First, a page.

Along with the Federal Aviation Administration (FAA), the Academy of Model Aeronautics (AMA) is urging all drone and model aircraft hobbyists to stay clear of Hurricane Matthew recovery efforts in areas affected by the storm, especially Florida, Georgia, South Carolina and North Carolina.
Any unauthorized drone or model aircraft operations that interfere with disaster relief efforts are subject to civil penalties of up to $32,140 per violation and possible criminal prosecution.
During emergency response and recovery efforts, authorized aircraft may be flying at low altitudes over the affected areas.
The FAA may also place Temporary Flight Restrictions (TFRs) on certain locations around the storm.
UAS operators should always check the FAA’s list of TFRs before taking to the skies and must stay clear of ongoing public safety operations at all times.
AMA continually shares up-to-date safety and regulatory information with our 195,000 members across the country, including email distribution of the latest TFRs.
For more information on where to fly safely, including TFRs and local AMA club locations, visit the Learn sUAS Interactive Map.
In addition, anyone with a smart phone can access TFR information through the FAA’s B4UFLY app.
B4UFLY Smartphone App
B4UFLY is an easy-to-use smartphone app that helps unmanned aircraft operators determine whether there are any restrictions or requirements in effect at the location where they want to fly.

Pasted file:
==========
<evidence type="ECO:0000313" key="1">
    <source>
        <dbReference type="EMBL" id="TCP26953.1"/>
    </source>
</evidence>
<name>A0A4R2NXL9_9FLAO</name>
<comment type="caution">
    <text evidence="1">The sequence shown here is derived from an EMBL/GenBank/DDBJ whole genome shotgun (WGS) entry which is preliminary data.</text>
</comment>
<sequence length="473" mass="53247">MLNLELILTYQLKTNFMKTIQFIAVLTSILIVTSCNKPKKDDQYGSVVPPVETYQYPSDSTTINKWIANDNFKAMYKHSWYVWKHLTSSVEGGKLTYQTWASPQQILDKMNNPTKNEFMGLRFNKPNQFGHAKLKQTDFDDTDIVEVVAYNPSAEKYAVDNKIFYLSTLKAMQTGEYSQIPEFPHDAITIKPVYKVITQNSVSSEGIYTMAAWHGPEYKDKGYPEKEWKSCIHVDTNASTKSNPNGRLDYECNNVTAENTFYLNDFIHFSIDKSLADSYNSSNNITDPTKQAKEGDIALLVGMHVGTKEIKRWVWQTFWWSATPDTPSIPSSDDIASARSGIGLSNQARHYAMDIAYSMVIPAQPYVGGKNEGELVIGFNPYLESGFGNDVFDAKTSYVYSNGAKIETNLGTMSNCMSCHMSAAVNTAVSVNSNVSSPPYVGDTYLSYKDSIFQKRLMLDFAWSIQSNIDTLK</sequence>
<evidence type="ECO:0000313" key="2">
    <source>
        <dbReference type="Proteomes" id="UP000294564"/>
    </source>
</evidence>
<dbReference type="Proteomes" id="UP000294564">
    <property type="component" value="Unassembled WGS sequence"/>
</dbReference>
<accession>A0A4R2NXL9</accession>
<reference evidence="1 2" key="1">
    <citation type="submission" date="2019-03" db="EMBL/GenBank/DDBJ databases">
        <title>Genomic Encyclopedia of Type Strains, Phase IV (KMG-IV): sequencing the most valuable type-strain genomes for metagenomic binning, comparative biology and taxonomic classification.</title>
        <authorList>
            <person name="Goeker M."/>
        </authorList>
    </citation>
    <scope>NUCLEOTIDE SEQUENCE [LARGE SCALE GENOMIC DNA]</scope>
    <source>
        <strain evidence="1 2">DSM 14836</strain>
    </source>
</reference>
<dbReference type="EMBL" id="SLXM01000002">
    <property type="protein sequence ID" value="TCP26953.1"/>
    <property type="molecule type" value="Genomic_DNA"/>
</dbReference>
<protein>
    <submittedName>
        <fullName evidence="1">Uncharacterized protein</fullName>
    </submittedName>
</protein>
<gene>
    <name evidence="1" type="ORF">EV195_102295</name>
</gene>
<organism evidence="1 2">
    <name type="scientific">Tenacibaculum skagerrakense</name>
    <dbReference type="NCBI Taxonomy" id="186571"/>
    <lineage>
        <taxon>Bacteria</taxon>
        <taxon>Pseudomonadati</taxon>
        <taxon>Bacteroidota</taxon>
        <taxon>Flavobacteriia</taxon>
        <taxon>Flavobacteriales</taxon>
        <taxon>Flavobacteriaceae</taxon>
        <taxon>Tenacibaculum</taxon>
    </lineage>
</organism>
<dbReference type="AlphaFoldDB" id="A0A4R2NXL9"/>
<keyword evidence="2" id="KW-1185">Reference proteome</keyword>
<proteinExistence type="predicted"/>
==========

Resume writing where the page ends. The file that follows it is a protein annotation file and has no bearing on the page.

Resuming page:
Key features of the B4UFLY app include:
- A clear “status” indicator that immediately informs the operator about the current or planned location. For example, it shows flying in the Special Flight Rules Area around Washington, D.C. is prohibited.
- Information on the parameters that drive the status indicator
- A “Planner Mode” for future flights in different locations
- Informative, interactive maps with filtering options
- Links to other FAA UAS resources and regulatory information
For more information, view the B4UFLY Q & A (PDF).
“No one should be flying near disaster relief or recovery efforts, air ambulance or search-and-rescue operations unless they’re supporting those efforts,” said Dave Mathewson, executive director of AMA.
“Keeping the skies clear during this critical time will help ensure that first responders can do their jobs safely.”
For information on flight restrictions for UAS, please visit the FAA’s website: https://pilotweb.nas.faa.gov/PilotWeb/
*Editors Note: To learn more about about FAA Rules for UAS – including FAA instructional videos on:
- Applying for a Waiver
- Operating Options
- Aeronautical Knowledge Test